1119 Eighth Avenue, Seattle, WA 98101 Downstairs at Town Hall; enter on Seneca Street. $5. Double Feature!

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Past Events

Tuesday
Sep
9
2014
Tuesday, September 9, 2014 from 7:30-8:45pm
7:30-8:45pm
Sales for this event have been capped at 500 tickets to preserve a more intimate speaking environment. Advance tickets for this event are sold out. A limited number of standby tickets may be available beginning at 7:15 pm. For more info on standby tickets check out our Box Office FAQs! What if all of the water in the world disappeared? Are plastic dinosaurs actually real dinosaurs? Could raindrops shatter a windshield? Part webcomic, part scientific study, Randall Munroe's popular What If? column answers these and other hypothetical questions by crunching numbers, analyzing scientific theories, and drawing mini comics. In his new book What If? Serious Scientific Answers to Absurd Hypothetical Questions, he revisits his favorite questions -- with expanded answers, diagrams, and never-before-seen comics -- and includes a list of the "weirdest questions" people have submitted over the years. A former NASA employee, Munroe is now a full-time expert, cartoonist, and blogger at his "amazing" xkcd blog. Presented by: Town Hall and University Book Store, as part of The Seattle Science Lectures, sponsored by Microsoft. Series media sponsorship provided by KPLU. Town Hall member benefits: Priority seating, discounted onsite book sales. Tickets: $5. Double Feature! Admission to this event also gains access to Nick Bostrom: The Future of Artificial Intelligence at 6:00 p.m. Doors open: 7:00 p.m. Learn more: Read the What If column. READ MORE: http://www.townhallseattle.org/randall-munroe-answering-what-if/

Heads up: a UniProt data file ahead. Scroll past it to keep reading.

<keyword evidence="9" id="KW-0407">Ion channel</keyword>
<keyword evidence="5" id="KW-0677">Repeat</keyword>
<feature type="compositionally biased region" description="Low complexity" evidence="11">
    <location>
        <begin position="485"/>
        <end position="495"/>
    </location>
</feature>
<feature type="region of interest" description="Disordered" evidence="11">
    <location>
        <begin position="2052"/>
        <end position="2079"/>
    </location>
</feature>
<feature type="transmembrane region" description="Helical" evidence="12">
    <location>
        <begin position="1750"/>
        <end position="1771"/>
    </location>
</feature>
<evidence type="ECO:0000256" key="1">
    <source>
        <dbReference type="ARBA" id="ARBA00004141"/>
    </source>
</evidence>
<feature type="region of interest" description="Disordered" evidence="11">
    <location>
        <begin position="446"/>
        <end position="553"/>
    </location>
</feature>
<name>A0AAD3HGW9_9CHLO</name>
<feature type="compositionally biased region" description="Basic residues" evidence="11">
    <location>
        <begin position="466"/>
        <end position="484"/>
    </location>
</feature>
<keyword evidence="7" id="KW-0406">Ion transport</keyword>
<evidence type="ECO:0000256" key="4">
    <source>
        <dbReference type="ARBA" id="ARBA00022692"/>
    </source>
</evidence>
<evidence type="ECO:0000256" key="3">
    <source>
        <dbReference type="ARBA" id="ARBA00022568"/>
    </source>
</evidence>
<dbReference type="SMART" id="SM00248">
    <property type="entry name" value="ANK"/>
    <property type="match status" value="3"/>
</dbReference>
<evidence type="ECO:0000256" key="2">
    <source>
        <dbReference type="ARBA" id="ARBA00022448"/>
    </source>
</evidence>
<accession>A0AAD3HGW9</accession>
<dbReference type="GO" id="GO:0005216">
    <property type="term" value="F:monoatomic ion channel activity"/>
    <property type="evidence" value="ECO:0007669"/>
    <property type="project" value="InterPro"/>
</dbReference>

Tuesday, September 9, 2014 from 6-7pm
6-7pm
Advance tickets for this event are sold out. A limited number of standby tickets may be available beginning at 5:45 pm. Standby tickets do not grant admission to the 7:30 pm double feature. Within three decades, artificial intelligence might be the dominant species on Earth. According to Oxford's Nick Bostrom, this will be the future -- unless humans do something to stop it. Superintelligence: Paths, Dangers, and Strategies analyzes the fundamental question of whether or not AI is a friend or foe to human intelligence. With increased advances in science and technology, Bostrom says it's possible humans will become dependent on this superintelligence down the road. He'll offer concrete strategies -- such as creating a "seed artificial intelligence" -- for containing and combating the precarious waters of humanity's future. A professor of philosophy at the University of Oxford, Bostrom is also Director of the Programme on the Impacts of Future Technology. Presented by: Town Hall and University Book Store, as part of The Seattle Science Lectures, sponsored by Microsoft. Series media sponsorship provided by KPLU. Town Hall member benefits: Priority seating, discounted onsite book sales. Tickets: $5. Double Feature! Admission to this event also gains access to Randall Munroe: Answering 'What If?' at 7:30 p.m. Doors open: 5:30 p.m. Learn more: About the author. READ MORE: http://www.townhallseattle.org/nick-bostrom-the-future-of-artificial-intelligence/
Wednesday
May
21
2014
Wednesday, May 21, 2014 from 7:30-8:45pm
7:30-8:45pm